Congress Recently Made a “Decision to Prolong the Pandemic” by Freezing International Covid Assistance at Zero!


Public health experts are outraged by the move, which they believe will prolong the Covid-19 catastrophe. Republican and Democratic congressional negotiators are expected to propose a $10 billion coronavirus financing proposal on Monday that contains no money to combat the pandemic worldwide.

According to Peter Maybarduk, Access to Medicines director at Public Citizen, “failing to fund the global fight against Covid-19 is a choice to allow the pandemic to continue, to accept preventable suffering and insecurity for all people, and to live with the knowledge that, deep in the time of the world’s greatest need, the United States gave up.”

Lawmakers were previously discussing a package that contained $1 billion in funds for the global pandemic response, money that would go toward worldwide vaccination initiatives and money that would go toward other critical programs that are currently stalled due to a lack of funding.

The Biden administration is already facing growing criticism for falling far short of its modest vaccine donation goals, which have been widely criticized.

However, according to a report published Monday by “The Washington Post,” lawmakers “were unable to agree on how to pay for” the $1 billion in Covid-19 funding, despite the fact that it represented a fraction of the $5 billion requested by the White House last month.

The alleged agreement to remove money from the global Covid-19 program from the spending pact comes only weeks after Congress approved a $782 billion military budget, which is $29 billion more than President Joe Biden had asked for last year in his budget request.

It was reported in the “Washington Post” that “the deal likely to be announced Monday is expected to repurpose funds from past stimulus packages.”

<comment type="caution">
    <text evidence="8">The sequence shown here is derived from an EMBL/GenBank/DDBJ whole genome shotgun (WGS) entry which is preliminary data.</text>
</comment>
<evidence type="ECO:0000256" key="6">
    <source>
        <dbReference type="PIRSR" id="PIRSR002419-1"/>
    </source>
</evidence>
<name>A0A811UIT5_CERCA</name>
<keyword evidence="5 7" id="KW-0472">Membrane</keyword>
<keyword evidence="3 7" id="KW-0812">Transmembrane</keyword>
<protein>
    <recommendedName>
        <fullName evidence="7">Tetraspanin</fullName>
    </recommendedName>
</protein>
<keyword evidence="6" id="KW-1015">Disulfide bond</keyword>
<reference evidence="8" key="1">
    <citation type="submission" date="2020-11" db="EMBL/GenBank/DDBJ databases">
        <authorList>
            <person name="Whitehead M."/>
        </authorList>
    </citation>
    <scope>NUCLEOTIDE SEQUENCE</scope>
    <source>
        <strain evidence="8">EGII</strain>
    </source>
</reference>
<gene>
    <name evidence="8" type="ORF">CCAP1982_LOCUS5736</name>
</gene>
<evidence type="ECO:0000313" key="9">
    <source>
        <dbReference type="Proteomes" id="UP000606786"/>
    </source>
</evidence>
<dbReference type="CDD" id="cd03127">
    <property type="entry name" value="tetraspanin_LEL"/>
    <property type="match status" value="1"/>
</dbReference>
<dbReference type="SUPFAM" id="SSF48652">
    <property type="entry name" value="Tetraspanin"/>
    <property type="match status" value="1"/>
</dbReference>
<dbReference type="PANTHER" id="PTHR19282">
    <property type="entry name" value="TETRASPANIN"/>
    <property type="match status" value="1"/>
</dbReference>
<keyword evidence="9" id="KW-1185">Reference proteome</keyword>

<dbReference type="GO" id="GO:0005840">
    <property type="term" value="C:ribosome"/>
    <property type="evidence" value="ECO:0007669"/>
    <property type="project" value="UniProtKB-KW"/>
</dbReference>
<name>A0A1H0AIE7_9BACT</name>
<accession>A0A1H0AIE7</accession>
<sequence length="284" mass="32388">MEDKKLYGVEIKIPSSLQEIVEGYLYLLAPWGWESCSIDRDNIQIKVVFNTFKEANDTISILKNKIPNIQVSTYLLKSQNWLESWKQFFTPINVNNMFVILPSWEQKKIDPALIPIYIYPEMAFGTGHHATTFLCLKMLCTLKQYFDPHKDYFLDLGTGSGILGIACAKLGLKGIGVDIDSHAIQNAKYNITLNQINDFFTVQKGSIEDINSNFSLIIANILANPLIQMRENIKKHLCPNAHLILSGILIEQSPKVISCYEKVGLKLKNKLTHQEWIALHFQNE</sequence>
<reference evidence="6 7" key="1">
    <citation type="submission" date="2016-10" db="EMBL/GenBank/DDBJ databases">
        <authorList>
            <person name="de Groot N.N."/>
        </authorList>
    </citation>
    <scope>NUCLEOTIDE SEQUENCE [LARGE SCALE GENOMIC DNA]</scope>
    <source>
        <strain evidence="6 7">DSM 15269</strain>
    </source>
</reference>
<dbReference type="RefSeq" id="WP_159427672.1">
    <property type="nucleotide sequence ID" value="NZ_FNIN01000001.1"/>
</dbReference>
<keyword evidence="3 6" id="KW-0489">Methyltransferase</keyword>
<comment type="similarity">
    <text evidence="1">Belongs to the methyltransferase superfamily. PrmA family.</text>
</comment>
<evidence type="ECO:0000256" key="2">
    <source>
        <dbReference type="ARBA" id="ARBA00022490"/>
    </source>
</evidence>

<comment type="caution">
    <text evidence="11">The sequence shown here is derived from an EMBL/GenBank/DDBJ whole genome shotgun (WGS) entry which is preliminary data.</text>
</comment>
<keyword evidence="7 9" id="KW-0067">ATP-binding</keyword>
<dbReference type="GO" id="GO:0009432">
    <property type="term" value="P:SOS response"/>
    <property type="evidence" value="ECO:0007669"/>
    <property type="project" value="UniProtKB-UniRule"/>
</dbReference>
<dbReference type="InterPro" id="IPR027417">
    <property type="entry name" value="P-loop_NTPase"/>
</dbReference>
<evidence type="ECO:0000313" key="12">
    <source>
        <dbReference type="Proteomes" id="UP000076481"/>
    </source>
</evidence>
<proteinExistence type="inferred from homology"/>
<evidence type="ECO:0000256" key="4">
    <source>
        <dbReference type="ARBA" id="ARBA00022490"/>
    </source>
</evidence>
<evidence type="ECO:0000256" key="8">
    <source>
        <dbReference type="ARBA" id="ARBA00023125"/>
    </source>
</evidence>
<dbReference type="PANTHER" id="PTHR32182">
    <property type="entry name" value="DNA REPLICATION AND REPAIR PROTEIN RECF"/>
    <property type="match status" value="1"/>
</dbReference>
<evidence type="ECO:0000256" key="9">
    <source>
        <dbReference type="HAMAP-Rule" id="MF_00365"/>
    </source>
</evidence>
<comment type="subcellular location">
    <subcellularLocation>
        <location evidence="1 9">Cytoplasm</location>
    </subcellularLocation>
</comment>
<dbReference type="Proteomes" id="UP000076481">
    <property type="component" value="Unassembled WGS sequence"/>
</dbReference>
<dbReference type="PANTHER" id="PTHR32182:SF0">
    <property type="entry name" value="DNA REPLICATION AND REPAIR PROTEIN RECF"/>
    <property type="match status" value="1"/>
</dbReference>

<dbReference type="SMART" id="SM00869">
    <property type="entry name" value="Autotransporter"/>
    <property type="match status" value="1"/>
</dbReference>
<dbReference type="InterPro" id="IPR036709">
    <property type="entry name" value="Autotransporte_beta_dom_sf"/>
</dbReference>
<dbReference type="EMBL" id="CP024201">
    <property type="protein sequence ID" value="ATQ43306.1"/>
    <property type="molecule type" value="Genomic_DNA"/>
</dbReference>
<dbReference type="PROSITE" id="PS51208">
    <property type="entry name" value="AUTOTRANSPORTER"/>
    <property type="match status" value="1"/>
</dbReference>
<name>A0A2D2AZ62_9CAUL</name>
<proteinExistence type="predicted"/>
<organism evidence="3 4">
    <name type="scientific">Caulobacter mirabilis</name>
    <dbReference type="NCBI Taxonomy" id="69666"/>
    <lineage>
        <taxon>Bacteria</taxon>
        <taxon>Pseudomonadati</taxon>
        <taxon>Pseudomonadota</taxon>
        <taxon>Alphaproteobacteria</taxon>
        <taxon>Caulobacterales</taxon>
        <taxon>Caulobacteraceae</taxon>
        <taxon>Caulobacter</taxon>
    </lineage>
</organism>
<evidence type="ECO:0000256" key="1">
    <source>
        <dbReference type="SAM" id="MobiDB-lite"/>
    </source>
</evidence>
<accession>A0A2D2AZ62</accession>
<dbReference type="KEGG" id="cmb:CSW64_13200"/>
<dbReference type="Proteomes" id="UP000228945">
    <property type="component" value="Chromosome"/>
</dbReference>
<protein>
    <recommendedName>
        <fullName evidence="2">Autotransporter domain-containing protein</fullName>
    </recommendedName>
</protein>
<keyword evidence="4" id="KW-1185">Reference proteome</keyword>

The Republican-controlled Congress has consistently questioned the need for any additional Covid-19 financing and has insisted that any funds for the pandemic come from already-approved sources.

The $10 billion aid package, which is anticipated to be approved by the Senate as early as this week, will be used to acquire diagnostics, vaccines, and treatments for the United States’ military operations in Iraq and Afghanistan.

According to Jen Kates, director of global health policy at the Kaiser Family Foundation, the decision to withdraw funding for the international pandemic response represents “a victory for the virus.”

"Decision to Prolong

One of the primary take-home messages from this event — that this is actually a global phenomena — has not resonated, or at the very least has not resonated beyond politics, according to Kates.

According to Our World in Data, just 14.5 percent of people in low-income countries have gotten at least one coronavirus vaccination dosage, despite the fact that wealthier countries and pharmaceutical companies continue to hoard vaccine doses and technological advances.

Earlier this week, “Politico” reported that “top officials at the United States Agency for International Development privately warned the White House and lawmakers on Capitol Hill that USAID would soon run out of money to help put Covid-19 shots in arms around the world, jeopardizing one of President Joe Biden’s key Covid promises.”

Coronavirus experts have long warned that failure to ensure global, equitable access to coronavirus vaccines increases the likelihood of variants emerging and spreading—a concern that appears to have been confirmed by the worldwide infection waves caused by the Delta and Omicron mutations of the virus.

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Recent outbreaks in Asia and Europe, which are believed to have been triggered by a highly infectious Omicron subvariant, have raised fears that another wave in the United States is on the horizon at a time when Congress is cutting funds for pandemic preparation and response.

According to the Centers for Disease Control and Prevention, the subvariant is responsible for more than half of all new coronavirus cases in the United States.

“The United States Congress is going to announce a $10 billion investment in Covid. Those funds are required for domestic purposes and are beneficial “Public Citizen’s president, Robert Weissman, made the announcement on Monday.

“However, zero for worldwide Covid equates to many unnecessary deaths in poor countries—as well as a higher likelihood of new variations emerging.”

According to a research article published in February, an investment of $61 billion could cover the manufacturing of three coronavirus vaccine doses for every individual in low- and lower-middle-income countries, resulting in the saving of more than a million lives in that time period.

“There isn’t a scarcity of funds,” Weissman asserted. “I’ll just do it.”

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